2: How to Motivate Yourself to Exercise [Podcast]

How to Motivate Yourself to Exercise

Motivation is fleeting, especially when it comes to something you may not want to do, such as working out. Exercise is one of many activities that we know we should do, but life gets in the way.

This episode provides doable tips on how to motivate yourself to exercise. Among these tips,  keep the benefits of exercising on the forefront of your mind. Exercise, for instance, can increase energy, decrease chronic stress, lessen depression and help control type II diabetes to boot.

Your environment also spurs you to move toward your exercise goals. Pictures, alarms, text messages and so on can motivate you to put on some running shoes or go to the gym.

There are many ways you can become and stay motivated enough to pursue exercise and other life goals. The solution is to find your own personal motivation.

How to Improve Your Mood on Your Down Days

How to Improve Your Mood

The way you start your day dictates your mood, behaviors and surroundings. Many of us experience this on Monday mornings. The dread of return to your regular routine inevitably leads to you spilling coffee on your favorite blouse, sniping at an overly chipper co-worker and succumbing to the annoyances of bumper-to-bumper traffic.

For the most part, we live unblissful and unaware. Outside circumstances dictate inside performance. Sadly, the negative circumstances that weigh more heavily on our mood and behavior. One snide comment, for example, can derail your whole day, and cause train wrecks for the people around you.

So what can we do about a bad mood and a terrible day?

  • Do a preemptive strike. Rather than go to sleep in a state of anger, worry and anxiety, concentrate on positive things before bedtime. Search your mind for the things that went well. If possible, turn off news programs after 9 p.m.
  • Start the morning off on a good note. You can do this several ways. Exercise for ten minutes. Read or watch inspirational material. Eat a leisurely and beautiful breakfast. Drink iced green tea with a crazy straw. Go outside, and get a dose of fresh air and sunshine.
  • When you find yourself in a funk, go through a mental list of the things you’re grateful for in your life. If this seems hard, start with the big stuff like your family and friends and work down the list to things like the smell of fresh flowers.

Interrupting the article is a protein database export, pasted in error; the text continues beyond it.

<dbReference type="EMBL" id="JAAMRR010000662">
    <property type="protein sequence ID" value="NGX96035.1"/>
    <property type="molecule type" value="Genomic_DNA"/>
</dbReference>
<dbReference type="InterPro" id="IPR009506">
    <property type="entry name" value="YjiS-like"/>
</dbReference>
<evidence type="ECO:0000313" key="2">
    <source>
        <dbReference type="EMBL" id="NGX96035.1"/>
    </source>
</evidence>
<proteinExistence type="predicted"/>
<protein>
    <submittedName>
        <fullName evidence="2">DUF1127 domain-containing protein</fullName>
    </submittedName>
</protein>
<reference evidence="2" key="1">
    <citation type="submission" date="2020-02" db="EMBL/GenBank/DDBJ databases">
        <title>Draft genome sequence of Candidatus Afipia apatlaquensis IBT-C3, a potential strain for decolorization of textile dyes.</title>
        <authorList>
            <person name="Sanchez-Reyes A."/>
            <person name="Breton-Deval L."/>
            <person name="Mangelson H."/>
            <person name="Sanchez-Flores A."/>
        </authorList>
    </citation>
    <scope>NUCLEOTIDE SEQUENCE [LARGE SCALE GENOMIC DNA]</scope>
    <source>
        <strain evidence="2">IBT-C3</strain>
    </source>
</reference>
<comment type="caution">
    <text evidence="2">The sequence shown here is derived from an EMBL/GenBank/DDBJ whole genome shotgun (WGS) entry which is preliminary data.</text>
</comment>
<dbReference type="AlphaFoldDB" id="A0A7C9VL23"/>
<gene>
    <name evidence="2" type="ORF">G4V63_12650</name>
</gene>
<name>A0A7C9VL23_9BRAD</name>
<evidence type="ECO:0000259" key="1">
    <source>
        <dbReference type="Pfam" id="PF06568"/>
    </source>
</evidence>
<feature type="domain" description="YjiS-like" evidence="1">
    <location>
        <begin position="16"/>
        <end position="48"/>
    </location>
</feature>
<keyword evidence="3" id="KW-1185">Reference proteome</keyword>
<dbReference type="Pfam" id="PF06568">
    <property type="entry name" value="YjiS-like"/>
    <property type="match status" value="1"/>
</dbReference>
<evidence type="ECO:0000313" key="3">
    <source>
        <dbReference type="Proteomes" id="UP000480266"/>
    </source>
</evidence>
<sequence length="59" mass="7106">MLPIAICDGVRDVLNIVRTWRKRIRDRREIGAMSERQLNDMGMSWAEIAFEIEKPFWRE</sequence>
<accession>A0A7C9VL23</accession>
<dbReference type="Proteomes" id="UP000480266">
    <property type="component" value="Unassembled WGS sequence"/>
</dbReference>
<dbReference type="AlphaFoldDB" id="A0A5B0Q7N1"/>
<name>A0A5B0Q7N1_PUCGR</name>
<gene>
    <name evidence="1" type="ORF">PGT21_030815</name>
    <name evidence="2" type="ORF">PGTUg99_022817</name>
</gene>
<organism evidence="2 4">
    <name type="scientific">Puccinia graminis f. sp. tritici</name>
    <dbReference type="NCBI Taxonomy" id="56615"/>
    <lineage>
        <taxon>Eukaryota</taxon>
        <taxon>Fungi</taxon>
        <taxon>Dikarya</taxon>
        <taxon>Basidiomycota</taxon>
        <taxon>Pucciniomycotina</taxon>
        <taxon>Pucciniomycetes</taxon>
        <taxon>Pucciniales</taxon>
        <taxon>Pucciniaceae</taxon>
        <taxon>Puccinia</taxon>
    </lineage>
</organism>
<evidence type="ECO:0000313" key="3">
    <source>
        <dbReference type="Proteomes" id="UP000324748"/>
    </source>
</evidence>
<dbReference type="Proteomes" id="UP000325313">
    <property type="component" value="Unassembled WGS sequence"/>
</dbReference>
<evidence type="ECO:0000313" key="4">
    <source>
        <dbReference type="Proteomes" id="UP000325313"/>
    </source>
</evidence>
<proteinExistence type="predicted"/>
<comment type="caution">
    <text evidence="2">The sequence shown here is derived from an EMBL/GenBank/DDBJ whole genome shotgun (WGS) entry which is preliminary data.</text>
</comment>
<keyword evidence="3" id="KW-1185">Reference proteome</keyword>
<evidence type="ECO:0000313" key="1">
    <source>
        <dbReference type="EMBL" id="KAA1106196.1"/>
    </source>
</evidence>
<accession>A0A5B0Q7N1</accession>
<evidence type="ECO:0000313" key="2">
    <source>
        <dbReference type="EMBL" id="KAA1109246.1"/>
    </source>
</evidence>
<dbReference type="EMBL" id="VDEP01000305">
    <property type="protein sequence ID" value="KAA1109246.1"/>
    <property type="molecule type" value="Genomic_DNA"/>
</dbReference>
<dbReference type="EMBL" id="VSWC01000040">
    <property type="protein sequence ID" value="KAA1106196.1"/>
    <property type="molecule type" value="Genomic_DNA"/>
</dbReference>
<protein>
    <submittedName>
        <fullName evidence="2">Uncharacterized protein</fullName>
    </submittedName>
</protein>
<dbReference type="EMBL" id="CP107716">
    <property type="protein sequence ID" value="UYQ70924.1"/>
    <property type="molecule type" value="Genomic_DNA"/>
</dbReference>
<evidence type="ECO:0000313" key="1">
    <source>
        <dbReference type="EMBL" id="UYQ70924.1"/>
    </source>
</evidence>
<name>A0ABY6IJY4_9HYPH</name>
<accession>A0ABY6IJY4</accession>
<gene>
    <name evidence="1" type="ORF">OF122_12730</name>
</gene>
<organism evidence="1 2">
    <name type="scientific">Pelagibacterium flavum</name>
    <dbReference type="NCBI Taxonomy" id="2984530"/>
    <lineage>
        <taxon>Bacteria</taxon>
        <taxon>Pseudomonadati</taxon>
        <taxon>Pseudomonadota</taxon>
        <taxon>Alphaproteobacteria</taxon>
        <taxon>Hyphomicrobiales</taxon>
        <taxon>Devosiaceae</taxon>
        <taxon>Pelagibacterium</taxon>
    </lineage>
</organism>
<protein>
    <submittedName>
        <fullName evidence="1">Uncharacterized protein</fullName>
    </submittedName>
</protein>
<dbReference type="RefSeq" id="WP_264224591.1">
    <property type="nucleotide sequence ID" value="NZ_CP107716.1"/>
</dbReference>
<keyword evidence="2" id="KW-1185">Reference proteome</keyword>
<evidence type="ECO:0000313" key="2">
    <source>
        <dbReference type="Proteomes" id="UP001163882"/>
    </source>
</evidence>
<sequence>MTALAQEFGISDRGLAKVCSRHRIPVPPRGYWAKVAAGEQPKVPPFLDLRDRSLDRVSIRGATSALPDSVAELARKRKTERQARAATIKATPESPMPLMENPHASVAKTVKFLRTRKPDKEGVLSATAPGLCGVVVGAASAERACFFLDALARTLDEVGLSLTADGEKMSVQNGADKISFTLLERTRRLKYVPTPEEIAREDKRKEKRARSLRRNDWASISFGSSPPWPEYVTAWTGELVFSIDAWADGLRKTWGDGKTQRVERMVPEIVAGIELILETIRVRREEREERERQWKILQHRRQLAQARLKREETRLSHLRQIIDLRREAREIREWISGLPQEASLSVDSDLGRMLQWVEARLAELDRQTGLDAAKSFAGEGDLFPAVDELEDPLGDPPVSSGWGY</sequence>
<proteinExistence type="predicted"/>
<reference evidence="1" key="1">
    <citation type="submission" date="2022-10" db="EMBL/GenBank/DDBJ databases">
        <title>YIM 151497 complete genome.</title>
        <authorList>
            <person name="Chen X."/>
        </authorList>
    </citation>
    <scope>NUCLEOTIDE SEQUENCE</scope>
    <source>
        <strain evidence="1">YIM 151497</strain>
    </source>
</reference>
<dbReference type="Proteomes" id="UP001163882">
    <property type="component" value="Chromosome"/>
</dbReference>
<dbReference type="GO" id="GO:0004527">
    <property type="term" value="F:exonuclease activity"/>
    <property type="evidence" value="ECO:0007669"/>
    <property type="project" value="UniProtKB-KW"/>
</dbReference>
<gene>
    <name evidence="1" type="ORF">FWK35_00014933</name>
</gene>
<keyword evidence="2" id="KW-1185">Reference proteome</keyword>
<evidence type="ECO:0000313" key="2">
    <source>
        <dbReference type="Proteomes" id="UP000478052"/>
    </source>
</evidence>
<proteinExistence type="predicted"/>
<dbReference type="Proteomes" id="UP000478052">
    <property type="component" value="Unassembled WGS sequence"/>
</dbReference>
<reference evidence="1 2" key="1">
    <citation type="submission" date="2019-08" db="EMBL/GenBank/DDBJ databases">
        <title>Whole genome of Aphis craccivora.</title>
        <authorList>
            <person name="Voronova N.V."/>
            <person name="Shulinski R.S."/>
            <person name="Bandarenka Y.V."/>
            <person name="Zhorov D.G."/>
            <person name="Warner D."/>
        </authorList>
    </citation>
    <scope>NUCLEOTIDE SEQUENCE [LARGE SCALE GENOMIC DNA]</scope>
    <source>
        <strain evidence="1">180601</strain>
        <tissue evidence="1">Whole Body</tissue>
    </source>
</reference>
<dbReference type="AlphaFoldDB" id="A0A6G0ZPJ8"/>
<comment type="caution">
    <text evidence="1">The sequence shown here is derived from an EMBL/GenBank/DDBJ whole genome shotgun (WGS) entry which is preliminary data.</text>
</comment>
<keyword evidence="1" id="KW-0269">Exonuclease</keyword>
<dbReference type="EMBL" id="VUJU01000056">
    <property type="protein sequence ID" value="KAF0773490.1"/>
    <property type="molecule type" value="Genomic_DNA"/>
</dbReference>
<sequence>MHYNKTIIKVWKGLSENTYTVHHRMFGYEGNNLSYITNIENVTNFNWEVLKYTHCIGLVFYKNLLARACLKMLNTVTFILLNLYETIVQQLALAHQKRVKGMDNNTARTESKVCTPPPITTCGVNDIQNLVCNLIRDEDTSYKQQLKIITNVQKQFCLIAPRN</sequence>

• Keep a set of quotes, sayings and pictures handy. This can serve an instant mood boost. I’m partial to funny cat pictures and inspirational graphics. You can keep them in a journal. Or, go a bit more technical and use a Pinterest board.
  • Be around positive people, in the real and virtual world. Recently, I was sucked into a bad mood after following a set of online comments that quickly turned into a flame war. Although it sometimes may be entertaining to watch, being around such negativity may influence how you see the world.

1: The Importance of Positive Emotions [Podcast]

The Importance of Positive Emotions

I’m not going to tell you that negative emotions have no point, because there is a purpose for each emotion we have. But there comes a point when we may take negative emotions and thoughts too far. And instead of acting on them in a positive way, like coming up with solutions or taking action, we dwell on them. This is what causes a negative spiral. Negative emotions distort reality and limit our choices.

This podcast covers the importance of positive emotions.  I discuss tangible ways of dealing with negative emotions and injecting more positive emotions in our lives.

As discussed in the podcast, here’s your action challenge.

  • Be mindful of your thoughts and emotions
  • Dispute negative thoughts.
  • Do at least one thing that brings a smile to your face.

What story do you tell yourself?

Story Self TalkWe all have a story we tell ourselves. The story either inspires us, coming from a place of love or discourages us, coming from a place of fear. Many of us, including me, aren’t aware of all the narratives that traipse through our minds, just the momentary self talk. The tragedy is most of the time we think our stories are our truths. Unfortunately, the fear-based stories tend to rule the areas of our life that we want to change the most.

As with everything, the first step to changing and knowing your story is awareness. Is your self-talk script similar to this?

• That’s just not for me.
• I’m not good enough.
• I have always been this way.
• There’s something wrong with me.
• I just don’t think it’s appropriate for me to this.
• So and so in the fifth grade told me on a cloudy Friday afternoon this about myself. So it has to be true.

If my story, for example, is that trying something new would be too overwhelming and scary to even try. Chances are I will avoid novelty, eventually becoming bored and unfulfilled.

Our story is only true if we think it is. Essentially our entire life is a story. We might as well have story that works for us, and not against us.